There's a certain irony about this Lucio Fulci entry: Working on a directorially anonymous Franco and Ciccio vehicle, in 1966, he had the opportunity to undertake extensive location filming in Egypt. Then, in 1982, having made his name and reputation, he was not able to do anywhere as much shooting in Egypt as he would have liked on Manhattan Baby, a more personal film that serves as both a continuation of many of the themes of its horror predecessors and a conscious repudiation of their more extreme gore and violence.
As for How we Stole the Atomic Bomb itself goes, there's not much to be said: It's a Franco and Ciccio film that as usual spoofs a popular genre or cycle of the time, in this case the superspy film, and is better and no worse than the dozens of others they churned over the course of the 1960s and early 1970s.
The story begins somewhere in the Mediterranean, as a fishing boat crewed by Franco and captained by his grandfather – i.e. Franco in old age make-up – witnesses a US plane crash into the sea nearby. It turns out that the plane was carrying an atomic bomb.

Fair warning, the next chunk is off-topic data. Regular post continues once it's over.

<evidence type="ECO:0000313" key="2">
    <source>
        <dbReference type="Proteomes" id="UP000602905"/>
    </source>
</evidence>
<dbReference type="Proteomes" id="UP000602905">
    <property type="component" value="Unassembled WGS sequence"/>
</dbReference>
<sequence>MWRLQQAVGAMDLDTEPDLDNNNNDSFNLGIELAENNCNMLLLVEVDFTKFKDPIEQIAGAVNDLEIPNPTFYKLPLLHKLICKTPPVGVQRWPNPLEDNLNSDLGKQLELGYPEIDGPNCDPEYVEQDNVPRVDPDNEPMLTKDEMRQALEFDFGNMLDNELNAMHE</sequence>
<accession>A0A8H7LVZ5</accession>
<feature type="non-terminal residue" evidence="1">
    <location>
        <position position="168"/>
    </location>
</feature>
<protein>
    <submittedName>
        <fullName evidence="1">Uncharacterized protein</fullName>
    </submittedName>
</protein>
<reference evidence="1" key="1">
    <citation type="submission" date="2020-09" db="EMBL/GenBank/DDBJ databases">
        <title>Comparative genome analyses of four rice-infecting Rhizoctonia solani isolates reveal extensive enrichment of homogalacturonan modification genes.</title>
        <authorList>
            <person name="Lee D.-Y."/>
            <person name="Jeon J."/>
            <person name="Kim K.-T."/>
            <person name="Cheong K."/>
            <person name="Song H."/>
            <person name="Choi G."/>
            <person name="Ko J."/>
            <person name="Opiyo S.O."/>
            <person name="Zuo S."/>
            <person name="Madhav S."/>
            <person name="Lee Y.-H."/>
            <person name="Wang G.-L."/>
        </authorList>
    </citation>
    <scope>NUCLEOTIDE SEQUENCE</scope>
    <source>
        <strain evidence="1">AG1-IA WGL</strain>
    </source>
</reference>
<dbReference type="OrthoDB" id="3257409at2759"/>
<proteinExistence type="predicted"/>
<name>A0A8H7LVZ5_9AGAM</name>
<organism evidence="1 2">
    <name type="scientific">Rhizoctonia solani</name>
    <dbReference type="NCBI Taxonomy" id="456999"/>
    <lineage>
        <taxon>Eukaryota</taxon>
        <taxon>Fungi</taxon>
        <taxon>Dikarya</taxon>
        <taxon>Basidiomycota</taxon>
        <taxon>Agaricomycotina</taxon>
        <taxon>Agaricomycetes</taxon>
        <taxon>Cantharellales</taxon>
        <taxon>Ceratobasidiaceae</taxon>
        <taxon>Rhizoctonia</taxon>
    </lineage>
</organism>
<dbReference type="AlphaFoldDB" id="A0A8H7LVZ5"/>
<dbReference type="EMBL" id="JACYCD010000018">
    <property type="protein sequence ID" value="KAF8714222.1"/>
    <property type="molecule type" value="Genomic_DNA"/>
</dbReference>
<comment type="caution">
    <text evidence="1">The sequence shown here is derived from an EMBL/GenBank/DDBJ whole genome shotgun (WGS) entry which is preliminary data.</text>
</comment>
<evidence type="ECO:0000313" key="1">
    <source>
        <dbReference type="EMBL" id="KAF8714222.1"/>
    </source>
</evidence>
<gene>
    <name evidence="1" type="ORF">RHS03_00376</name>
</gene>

Soon various agents are after Franco, seeking the co-ordinates of the plane. Besides Ciccio, agent number 87 in Spectralis, there are James Bomb (read Bond), Modesty Bluff (Blaise) and Derek Flit (Flint). Meanwhile Franco is being wooed by Cinzia, not realising that she is the daughter of the sinister Dr Yes (No) who has his own plans for the bomb, curiously involving raising the dead...
It's all harmless fun, with the odd moment of inspiration amidst the usual mixture of slapstick, mugging, and linguistic confusion, with our heroes eventually teaming up and steal the bomb for themselves in a typical piece of cynicism or enlightened self-interest that anyone else is better suited to possess it... until the delicious final image.